Benny’s family owns a knishery and sells delicious round dumplings. Then the Tisch family opens a store across the street—selling square knishes—and Benny’s papa worries. So he lowers his prices! But Mr. Tisch does too. As each knishery tries to outdo the other, Benny helps his papa realize there’s room on Rivington Street for more than one knishery.
We were lucky enough to sit down with author Joanne Oppenheim and talk about finding inspiration, celebrating shared history, and The Knish War on Rivington Street.
Q. What was your inspiration for The Knish War on Rivington Street?
A. There really was a Knish War on Rivington Street, an event I heard about quite by accident. I was looking up information about the Brooklyn Historical Society and noticed a program by Laura Silver, who called herself the Knish Lady, which struck me funny. The program notes mentioned an article from 1916 in the New York Times about a price war between two knisheries. When I read that article, I knew it was a picture book just waiting to happen.
Q. Does that happen often—finding a ready-made story in the news?
A. You never know where an idea will pop up. You just need to keep your antennae up. But finding a story, even a true story, is not the same as turning it into a book. My first attempt at telling this story was done in verse. I had fun doing that, but one editor who liked the story did not want the story told in rhyme. I did a total rewrite.
Q. Was that hard? Changing it to prose?
A. Well, I insisted on holding on to Tisch’s Knishes, and kept some of the rhymes for the signs—oops, I do find rhymes all the time. The harder part was giving the story more dimension. The real knish war was strictly a price war. But the war in my book needed more of a conflict. So, I added the age-old fight over the virtues of baked vs fried and round vs square. That wasn’t part of the original story, although today, most knish lovers do have a preference.
Q. What kind of knishes do you prefer?
A. No contest—I like mine round, baked, and filled with potato. By the way, you’ll find a recipe for making them (and the fried ones, too) in the back of the book.
Q. How did you find the voices for Benny and Solly’s fathers?
A. I’m sure I was channeling my grandfather, Nathan Fleischer. I have a photo of him in his bakery, which was probably a lot like Max’s knishery. I can still hear the way he and others of his generation of immigrants spoke and how hard they worked to make a better life in their new country. His English was punctuated with Yiddish, but he rarely spoke of the old country—only of leaving it and how he “ran all the way to America.” His favorite song was God Bless America.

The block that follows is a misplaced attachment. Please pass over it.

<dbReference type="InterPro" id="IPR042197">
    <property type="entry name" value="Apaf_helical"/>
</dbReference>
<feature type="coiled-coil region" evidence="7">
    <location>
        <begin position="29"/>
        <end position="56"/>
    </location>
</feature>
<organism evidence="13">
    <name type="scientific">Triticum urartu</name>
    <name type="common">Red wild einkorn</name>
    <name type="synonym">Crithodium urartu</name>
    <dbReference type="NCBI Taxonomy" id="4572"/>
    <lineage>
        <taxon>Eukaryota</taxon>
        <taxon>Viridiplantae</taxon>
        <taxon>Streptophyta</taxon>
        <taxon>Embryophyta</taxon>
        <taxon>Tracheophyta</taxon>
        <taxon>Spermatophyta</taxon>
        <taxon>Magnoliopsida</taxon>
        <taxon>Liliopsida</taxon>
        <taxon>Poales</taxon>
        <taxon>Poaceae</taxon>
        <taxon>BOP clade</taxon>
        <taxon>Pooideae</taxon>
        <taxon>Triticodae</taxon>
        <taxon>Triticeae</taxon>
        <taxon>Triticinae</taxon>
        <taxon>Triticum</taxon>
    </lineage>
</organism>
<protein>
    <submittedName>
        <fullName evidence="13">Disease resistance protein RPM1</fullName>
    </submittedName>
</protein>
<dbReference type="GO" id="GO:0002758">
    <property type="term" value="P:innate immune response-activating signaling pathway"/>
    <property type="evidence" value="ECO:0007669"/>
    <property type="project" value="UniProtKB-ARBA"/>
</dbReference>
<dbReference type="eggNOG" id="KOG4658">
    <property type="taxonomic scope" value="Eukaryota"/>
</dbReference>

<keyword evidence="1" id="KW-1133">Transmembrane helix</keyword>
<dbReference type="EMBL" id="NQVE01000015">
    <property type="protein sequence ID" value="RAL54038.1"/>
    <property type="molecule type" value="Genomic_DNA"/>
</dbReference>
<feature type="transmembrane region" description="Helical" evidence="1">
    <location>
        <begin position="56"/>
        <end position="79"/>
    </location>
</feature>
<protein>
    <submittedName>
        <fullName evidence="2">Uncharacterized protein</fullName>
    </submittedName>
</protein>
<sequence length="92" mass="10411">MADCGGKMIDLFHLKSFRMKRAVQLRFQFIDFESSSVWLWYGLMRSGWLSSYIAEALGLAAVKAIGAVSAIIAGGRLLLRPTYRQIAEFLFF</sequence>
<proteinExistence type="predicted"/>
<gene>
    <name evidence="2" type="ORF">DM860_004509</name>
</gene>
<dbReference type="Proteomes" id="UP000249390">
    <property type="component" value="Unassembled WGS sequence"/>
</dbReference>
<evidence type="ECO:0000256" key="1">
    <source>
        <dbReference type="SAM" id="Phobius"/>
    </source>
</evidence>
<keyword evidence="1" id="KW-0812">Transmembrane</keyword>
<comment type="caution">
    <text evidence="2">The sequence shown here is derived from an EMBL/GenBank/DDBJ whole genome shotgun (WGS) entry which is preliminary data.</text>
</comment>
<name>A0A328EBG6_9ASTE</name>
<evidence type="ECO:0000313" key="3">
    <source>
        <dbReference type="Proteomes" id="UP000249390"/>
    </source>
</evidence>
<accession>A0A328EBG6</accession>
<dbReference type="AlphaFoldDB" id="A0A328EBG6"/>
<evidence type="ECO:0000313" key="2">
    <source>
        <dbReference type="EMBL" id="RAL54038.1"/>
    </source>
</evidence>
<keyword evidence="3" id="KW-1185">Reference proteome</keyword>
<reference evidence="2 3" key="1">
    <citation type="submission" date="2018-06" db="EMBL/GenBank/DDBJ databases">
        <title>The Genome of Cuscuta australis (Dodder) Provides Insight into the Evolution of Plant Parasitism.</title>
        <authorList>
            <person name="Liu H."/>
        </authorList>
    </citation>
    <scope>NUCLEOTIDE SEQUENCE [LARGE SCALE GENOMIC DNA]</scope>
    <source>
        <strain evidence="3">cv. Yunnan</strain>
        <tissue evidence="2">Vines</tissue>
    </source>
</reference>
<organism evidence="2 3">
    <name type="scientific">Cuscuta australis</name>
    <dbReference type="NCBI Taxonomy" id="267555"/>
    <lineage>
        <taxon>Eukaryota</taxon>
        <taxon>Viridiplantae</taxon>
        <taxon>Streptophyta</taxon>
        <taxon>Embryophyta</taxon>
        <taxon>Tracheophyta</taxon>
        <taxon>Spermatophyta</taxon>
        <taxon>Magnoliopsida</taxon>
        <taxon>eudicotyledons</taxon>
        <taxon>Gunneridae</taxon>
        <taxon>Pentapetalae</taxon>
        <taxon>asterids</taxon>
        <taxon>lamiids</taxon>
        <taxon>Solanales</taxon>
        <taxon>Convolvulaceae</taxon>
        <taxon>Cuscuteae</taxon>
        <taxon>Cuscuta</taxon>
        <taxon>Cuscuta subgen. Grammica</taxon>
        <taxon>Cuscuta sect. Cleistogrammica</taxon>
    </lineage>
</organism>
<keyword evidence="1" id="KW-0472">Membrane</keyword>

Q. How did you bring this time-period and setting to life?
A. My mother was born on the Lower East Side in a tenement and sometimes spoke of the crowded, dark, damp tenement where they lived on Orchard Street. Like many immigrant families they left for the Bronx as soon as they could and rarely looked back. Years later, I still like walking on the same streets where her Zaydee, her grandfather, had a pushcart. I’ve seen photos from that time and although the peddlers and their pushcarts are mostly gone now, the narrow streets with little storefronts and buildings are still there. Today they’re art galleries and fancy stores, but it’s not hard to imagine how it must have been when the streets bustled with people that look those in Jon Davis’ drawings. You can still go downtown and even have a knish!
Q. What books did you like to read as a kid? What type of books do you like to read now?
A. As a kid I was a devoted fan of Nancy Drew. But as a teenager I liked reading history—especially biographies and autobiographies. I still enjoy reading mysteries for entertainment but for my work as a writer, I love digging in history books and archives for good stories to share, like the Knish War on Rivington Street.
Thanks, Joanne! Find out more about The Knish War on Rivington Street on our website.